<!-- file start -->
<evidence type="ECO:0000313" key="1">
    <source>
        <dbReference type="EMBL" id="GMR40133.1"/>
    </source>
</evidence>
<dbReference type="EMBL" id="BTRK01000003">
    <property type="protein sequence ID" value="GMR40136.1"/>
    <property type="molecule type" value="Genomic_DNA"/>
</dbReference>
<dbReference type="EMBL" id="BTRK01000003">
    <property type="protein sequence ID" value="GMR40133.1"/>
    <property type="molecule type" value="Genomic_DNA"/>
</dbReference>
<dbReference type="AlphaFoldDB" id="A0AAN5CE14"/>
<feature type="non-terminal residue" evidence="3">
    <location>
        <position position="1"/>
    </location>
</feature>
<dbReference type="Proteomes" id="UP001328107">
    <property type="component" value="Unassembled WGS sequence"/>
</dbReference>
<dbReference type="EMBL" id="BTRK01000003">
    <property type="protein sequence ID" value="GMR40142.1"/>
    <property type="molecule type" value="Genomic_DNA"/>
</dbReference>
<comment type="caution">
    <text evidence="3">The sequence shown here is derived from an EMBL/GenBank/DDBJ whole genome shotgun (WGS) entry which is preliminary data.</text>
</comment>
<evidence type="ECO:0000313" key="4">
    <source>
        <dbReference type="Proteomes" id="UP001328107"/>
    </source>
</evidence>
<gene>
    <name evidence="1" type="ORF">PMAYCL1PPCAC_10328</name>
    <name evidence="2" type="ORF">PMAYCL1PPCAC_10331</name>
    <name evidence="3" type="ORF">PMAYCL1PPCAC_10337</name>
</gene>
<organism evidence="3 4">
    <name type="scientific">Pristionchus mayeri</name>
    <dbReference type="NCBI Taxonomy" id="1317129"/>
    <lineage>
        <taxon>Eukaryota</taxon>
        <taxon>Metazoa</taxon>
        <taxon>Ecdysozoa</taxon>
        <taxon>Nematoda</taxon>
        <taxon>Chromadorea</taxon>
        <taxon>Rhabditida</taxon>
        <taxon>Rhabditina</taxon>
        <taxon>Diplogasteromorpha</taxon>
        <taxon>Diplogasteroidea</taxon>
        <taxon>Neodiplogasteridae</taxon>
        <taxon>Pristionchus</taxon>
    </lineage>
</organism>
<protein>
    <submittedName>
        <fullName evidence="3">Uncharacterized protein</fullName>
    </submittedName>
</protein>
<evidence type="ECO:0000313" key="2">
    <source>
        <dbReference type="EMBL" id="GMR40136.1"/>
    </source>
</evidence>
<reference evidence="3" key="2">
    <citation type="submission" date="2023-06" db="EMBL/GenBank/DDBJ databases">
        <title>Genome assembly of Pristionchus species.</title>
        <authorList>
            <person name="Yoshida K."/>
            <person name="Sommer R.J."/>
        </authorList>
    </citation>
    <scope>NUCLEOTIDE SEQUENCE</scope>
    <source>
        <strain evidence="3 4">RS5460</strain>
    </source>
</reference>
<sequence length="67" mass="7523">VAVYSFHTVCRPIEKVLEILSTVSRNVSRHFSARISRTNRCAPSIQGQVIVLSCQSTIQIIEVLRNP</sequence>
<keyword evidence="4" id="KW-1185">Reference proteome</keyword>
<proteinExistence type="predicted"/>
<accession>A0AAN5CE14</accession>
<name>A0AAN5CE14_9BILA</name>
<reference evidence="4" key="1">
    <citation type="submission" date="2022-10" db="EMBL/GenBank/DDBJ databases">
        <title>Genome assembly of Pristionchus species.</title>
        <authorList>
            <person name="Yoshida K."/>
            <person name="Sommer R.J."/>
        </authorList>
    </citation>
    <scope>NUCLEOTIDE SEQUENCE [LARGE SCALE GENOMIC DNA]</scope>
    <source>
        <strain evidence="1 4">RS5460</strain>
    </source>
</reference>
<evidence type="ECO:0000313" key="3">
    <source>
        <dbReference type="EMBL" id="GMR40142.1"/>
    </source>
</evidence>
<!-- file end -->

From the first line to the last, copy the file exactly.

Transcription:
<evidence type="ECO:0000313" key="1">
    <source>
        <dbReference type="EMBL" id="GMR40133.1"/>
    </source>
</evidence>
<dbReference type="EMBL" id="BTRK01000003">
    <property type="protein sequence ID" value="GMR40136.1"/>
    <property type="molecule type" value="Genomic_DNA"/>
</dbReference>
<dbReference type="EMBL" id="BTRK01000003">
    <property type="protein sequence ID" value="GMR40133.1"/>
    <property type="molecule type" value="Genomic_DNA"/>
</dbReference>
<dbReference type="AlphaFoldDB" id="A0AAN5CE14"/>
<feature type="non-terminal residue" evidence="3">
    <location>
        <position position="1"/>
    </location>
</feature>
<dbReference type="Proteomes" id="UP001328107">
    <property type="component" value="Unassembled WGS sequence"/>
</dbReference>
<dbReference type="EMBL" id="BTRK01000003">
    <property type="protein sequence ID" value="GMR40142.1"/>
    <property type="molecule type" value="Genomic_DNA"/>
</dbReference>
<comment type="caution">
    <text evidence="3">The sequence shown here is derived from an EMBL/GenBank/DDBJ whole genome shotgun (WGS) entry which is preliminary data.</text>
</comment>
<evidence type="ECO:0000313" key="4">
    <source>
        <dbReference type="Proteomes" id="UP001328107"/>
    </source>
</evidence>
<gene>
    <name evidence="1" type="ORF">PMAYCL1PPCAC_10328</name>
    <name evidence="2" type="ORF">PMAYCL1PPCAC_10331</name>
    <name evidence="3" type="ORF">PMAYCL1PPCAC_10337</name>
</gene>
<organism evidence="3 4">
    <name type="scientific">Pristionchus mayeri</name>
    <dbReference type="NCBI Taxonomy" id="1317129"/>
    <lineage>
        <taxon>Eukaryota</taxon>
        <taxon>Metazoa</taxon>
        <taxon>Ecdysozoa</taxon>
        <taxon>Nematoda</taxon>
        <taxon>Chromadorea</taxon>
        <taxon>Rhabditida</taxon>
        <taxon>Rhabditina</taxon>
        <taxon>Diplogasteromorpha</taxon>
        <taxon>Diplogasteroidea</taxon>
        <taxon>Neodiplogasteridae</taxon>
        <taxon>Pristionchus</taxon>
    </lineage>
</organism>
<protein>
    <submittedName>
        <fullName evidence="3">Uncharacterized protein</fullName>
    </submittedName>
</protein>
<evidence type="ECO:0000313" key="2">
    <source>
        <dbReference type="EMBL" id="GMR40136.1"/>
    </source>
</evidence>
<reference evidence="3" key="2">
    <citation type="submission" date="2023-06" db="EMBL/GenBank/DDBJ databases">
        <title>Genome assembly of Pristionchus species.</title>
        <authorList>
            <person name="Yoshida K."/>
            <person name="Sommer R.J."/>
        </authorList>
    </citation>
    <scope>NUCLEOTIDE SEQUENCE</scope>
    <source>
        <strain evidence="3 4">RS5460</strain>
    </source>
</reference>
<sequence length="67" mass="7523">VAVYSFHTVCRPIEKVLEILSTVSRNVSRHFSARISRTNRCAPSIQGQVIVLSCQSTIQIIEVLRNP</sequence>
<keyword evidence="4" id="KW-1185">Reference proteome</keyword>
<proteinExistence type="predicted"/>
<accession>A0AAN5CE14</accession>
<name>A0AAN5CE14_9BILA</name>
<reference evidence="4" key="1">
    <citation type="submission" date="2022-10" db="EMBL/GenBank/DDBJ databases">
        <title>Genome assembly of Pristionchus species.</title>
        <authorList>
            <person name="Yoshida K."/>
            <person name="Sommer R.J."/>
        </authorList>
    </citation>
    <scope>NUCLEOTIDE SEQUENCE [LARGE SCALE GENOMIC DNA]</scope>
    <source>
        <strain evidence="1 4">RS5460</strain>
    </source>
</reference>
<evidence type="ECO:0000313" key="3">
    <source>
        <dbReference type="EMBL" id="GMR40142.1"/>
    </source>
</evidence>